Non-Stop

In Non-Stop, Bill Marks (Liam Neeson) is an alcoholic federal air marshall who gets into a big mess on a flight from New York to London. He begins getting text messages from someone on the plane, threatening to kill a person on the plane every 20 minutes unless money is transferred to an account. Yes, it’s an implausible, likely impossible, setup for a story that gets stranger by the minute.

The steps you or I might take—such as disabling the plane’s onboard wi-fi—are dismissed. Of course, making such a move would prevent this caper from continuing. The result would be a very short movie.

Sounds like an “edge of the seat” nail-biter, no? Unfortunately, Non-Stop fails to generate the necessary tension to increase the pulse rate. A lengthy sequence of text message trading between Marks and the unseen culprit is downright boring. Non-Stop just isn’t in the same league as numerous well-known airplane tension/suspense flicks.

But as a mystery, Non-Stop has some redeeming qualities. It’s not exactly a “whodunit” but a “who’s doing it.”

As with many airplane crisis movies, the cast of passengers includes a number of possible suspects: a woman (Julianne Moore) who begs a guy to trade seats with her, a guy with a Middle Eastern look, an excitable NYC cop, among others. Even the crew is not above suspicion.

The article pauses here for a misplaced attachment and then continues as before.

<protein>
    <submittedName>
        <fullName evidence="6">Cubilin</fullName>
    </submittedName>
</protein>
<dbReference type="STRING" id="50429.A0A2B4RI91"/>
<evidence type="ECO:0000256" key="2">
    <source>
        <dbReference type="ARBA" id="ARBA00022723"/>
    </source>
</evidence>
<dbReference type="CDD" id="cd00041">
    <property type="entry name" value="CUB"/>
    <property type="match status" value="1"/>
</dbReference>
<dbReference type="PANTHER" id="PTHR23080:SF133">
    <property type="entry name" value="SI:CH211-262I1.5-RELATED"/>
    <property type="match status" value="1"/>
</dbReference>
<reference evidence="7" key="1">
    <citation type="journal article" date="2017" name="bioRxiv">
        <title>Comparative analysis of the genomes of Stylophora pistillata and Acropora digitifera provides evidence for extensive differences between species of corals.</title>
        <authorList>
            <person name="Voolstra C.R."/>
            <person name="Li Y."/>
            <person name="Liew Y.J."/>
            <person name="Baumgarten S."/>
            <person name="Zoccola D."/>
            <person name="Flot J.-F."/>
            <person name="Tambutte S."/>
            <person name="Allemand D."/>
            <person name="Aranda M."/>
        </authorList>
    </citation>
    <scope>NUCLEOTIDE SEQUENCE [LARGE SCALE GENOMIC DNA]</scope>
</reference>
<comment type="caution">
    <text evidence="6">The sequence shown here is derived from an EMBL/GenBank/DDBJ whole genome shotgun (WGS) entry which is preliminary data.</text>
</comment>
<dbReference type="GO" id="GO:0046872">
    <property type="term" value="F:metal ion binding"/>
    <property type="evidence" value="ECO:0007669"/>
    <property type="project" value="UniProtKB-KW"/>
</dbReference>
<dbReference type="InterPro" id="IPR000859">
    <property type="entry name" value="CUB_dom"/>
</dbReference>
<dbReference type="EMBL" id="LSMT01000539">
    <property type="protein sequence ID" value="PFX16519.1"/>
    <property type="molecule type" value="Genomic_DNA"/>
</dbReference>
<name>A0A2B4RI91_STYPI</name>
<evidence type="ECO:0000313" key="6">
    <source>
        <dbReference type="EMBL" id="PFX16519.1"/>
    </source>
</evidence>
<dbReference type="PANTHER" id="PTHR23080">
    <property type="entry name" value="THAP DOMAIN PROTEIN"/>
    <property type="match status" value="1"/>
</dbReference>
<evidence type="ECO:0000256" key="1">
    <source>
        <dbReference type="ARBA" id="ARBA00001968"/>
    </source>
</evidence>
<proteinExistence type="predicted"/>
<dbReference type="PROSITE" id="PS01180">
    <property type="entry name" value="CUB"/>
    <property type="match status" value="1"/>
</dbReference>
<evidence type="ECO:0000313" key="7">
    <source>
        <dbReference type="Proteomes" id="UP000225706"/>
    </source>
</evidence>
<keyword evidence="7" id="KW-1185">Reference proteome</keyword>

As the flight continues, some passengers develop reasons to believe that Marks himself is the perp.

Your enjoyment and appreciation of Non-Stop is likely to depend on how you feel about Liam Neeson as an action adventure guy. And how willing you are to buy into this film’s hard-to-swallow plot.

Lupita Nyong’o, who will probably win an Oscar Sunday night, has a small role in Non-Stop as a flight attendant. (As one guy tweeted, she’ll probably say more onstage Sunday night than she does in this film.) Michelle Dockery of Downton Abbey fame plays flight attendant Nancy.

 

 

Advertisements

The Wind Rises

The Wind Rises is a beautiful Japanese anime by the master, director Hayao Miyazaki. Mixing historical reality with imaginative fantasy, Miyazaki delivers another gorgeous animated film. Miyazaki has said that this will be his last film.

My experience is with the original version which has Japanese voices and English subtitles. This original version is set to play at the Tivoli. The dubbed version (playing elsewhere in St. Louis) features the voices of actors Joseph Gordon-Levitt, John Krasinski, Emily Blunt, Martin Short, Stanley Tucci and Mandy Patinkin, among others.

Miyazaki’s films have a mixture of reality and fantasy. His most famous film Spirited Away is mainly fantasy. The Wind Rises is rooted in reality with a smaller amount of fantasy.

This story of real life Japanese aviation engineer Jiro Horikoshi (voiced by Gordon-Levitt) begins when he is a student in the early days of the 20th century. He is obsessed with aviation. After completing his studies, he works in the industry in Japan and goes on to design the Mitsubishi Zero, the plane that his country used against America in World War II.